Arizona Traffic Violation Codes

Traffic violations happen, and they can cause your insurance rates to go up or lead to a suspended or revoked license. This can limit your ability to get to work or engage in other daily activities.

Getting Licensed

Young drivers must be at least 15 years and 6 months of age before they may be licensed. They must practice driving with an instruction permit for 6 months. If you are at least 16 but not yet 18, you will receive a graduated license. You may not drive between the hours of midnight and 5:00 a.m. or have more than one passenger in the car with you for the first six months. After you pass a driving test, you must drive in accordance with the law. When the Department of Motor Vehicles issues you a license, it carries with it an implied consent that you will take a drug or Breathalyzer test if a law enforcement officer asks you to do so. If you do not consent, the DMV will immediately suspend your license.

Common Violations

The Arizona Department of Public Safety lists specific laws and information for drivers in this state. Rules cover a wide range of issues:

  • You must have a valid license and vehicle registration. You must have liability insurance.
  • You must obey speed limits of up to 75 mph on rural interstate highways.
  • Moving violations are doubled in work zones.
  • All children younger than four years old must ride in car seats. Children five to seven years old must use car seats if they are less than 57 inches tall. Older, taller children may use a seat belt.
  • There are no laws against handheld cell phone use, even for young drivers. There are no bans against texting. Cell phone use is banned for school bus drivers.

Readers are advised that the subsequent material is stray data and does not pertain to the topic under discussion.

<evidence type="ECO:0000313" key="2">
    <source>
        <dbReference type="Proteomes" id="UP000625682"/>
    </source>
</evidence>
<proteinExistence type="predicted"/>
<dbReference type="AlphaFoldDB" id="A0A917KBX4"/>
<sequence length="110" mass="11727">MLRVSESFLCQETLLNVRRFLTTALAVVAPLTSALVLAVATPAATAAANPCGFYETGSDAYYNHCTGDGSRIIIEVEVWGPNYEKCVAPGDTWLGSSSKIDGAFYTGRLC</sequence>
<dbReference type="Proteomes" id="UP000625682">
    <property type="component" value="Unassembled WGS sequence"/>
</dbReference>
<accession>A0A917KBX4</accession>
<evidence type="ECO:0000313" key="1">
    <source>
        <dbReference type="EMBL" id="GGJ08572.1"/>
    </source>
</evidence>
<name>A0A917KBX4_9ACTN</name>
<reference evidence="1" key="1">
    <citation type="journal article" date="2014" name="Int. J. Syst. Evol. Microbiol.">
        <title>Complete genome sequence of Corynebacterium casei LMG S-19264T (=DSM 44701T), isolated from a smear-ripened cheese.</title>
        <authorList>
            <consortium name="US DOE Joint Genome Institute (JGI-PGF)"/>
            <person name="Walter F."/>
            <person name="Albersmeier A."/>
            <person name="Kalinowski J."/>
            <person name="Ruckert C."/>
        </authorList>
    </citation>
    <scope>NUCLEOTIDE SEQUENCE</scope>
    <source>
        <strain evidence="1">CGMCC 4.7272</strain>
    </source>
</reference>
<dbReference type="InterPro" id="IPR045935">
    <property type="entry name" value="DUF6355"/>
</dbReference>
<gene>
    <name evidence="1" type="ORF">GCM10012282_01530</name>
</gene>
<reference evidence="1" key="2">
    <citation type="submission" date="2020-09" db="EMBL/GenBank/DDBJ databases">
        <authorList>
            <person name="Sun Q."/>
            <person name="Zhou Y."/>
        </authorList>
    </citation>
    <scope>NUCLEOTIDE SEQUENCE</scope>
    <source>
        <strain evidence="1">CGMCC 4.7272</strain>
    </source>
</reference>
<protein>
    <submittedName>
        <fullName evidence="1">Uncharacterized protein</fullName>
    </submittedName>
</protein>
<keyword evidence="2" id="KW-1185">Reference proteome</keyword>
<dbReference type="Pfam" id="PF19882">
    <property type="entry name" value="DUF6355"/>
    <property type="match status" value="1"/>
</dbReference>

Alcohol-Related Violations

Driving under the influence is a serious offense and it results in stiff penalties. You are driving under the influence in Arizona if your blood alcohol level is 0.08 percent or higher.

Traffic Citations

If a law enforcement officer issues you a ticket, it will include a court date and a contact number if you wish to contest the violation. If you want to just pay the fine, you may do so, but this constitutes an admission of guilt. You can fight a citation instead:

  • Go to court on the given date.
  • Plead not guilty.
  • Go to trial unless you reach an agreement with the prosecutor.
  • Argue your case in front of the judge or a jury, if applicable

You may appeal your conviction if you lose in court.

Reclaiming Your Revoked Driver's License

Getting your license back is probably foremost on your mind if it is revoked:

  • Call the Arizona Department of Transportation for an investigation packet.
  • Ask for permission to reapply.
  • Show proof of financial responsibility if you have been charged with a DUI. Financial responsibility can be proven by a certificate of insurance.
  • Fill out the application form and pay a reinstatement fee.

You an accomplish these steps online. In the case of suspension for failure to pay a ticket, you may reinstate your license by calling the court, paying all fines and license application fees, and getting a court clearance receipt.

Can a Lawyer Help?

Traffic violations can be tricky, especially if you must go to court. Contact an attorney for the best outcome and representation.

Have a legal question?
Get answers from local attorneys.
It's free and easy.
Ask a Lawyer

Get Professional Help

Find a Criminal Law lawyer
Practice Area:
Zip Code:
How It Works
  1. Briefly tell us about your case
  2. Provide your contact information
  3. Connect with local attorneys

Talk to an attorney

How It Works

  1. Briefly tell us about your case
  2. Provide your contact information
  3. Choose attorneys to contact you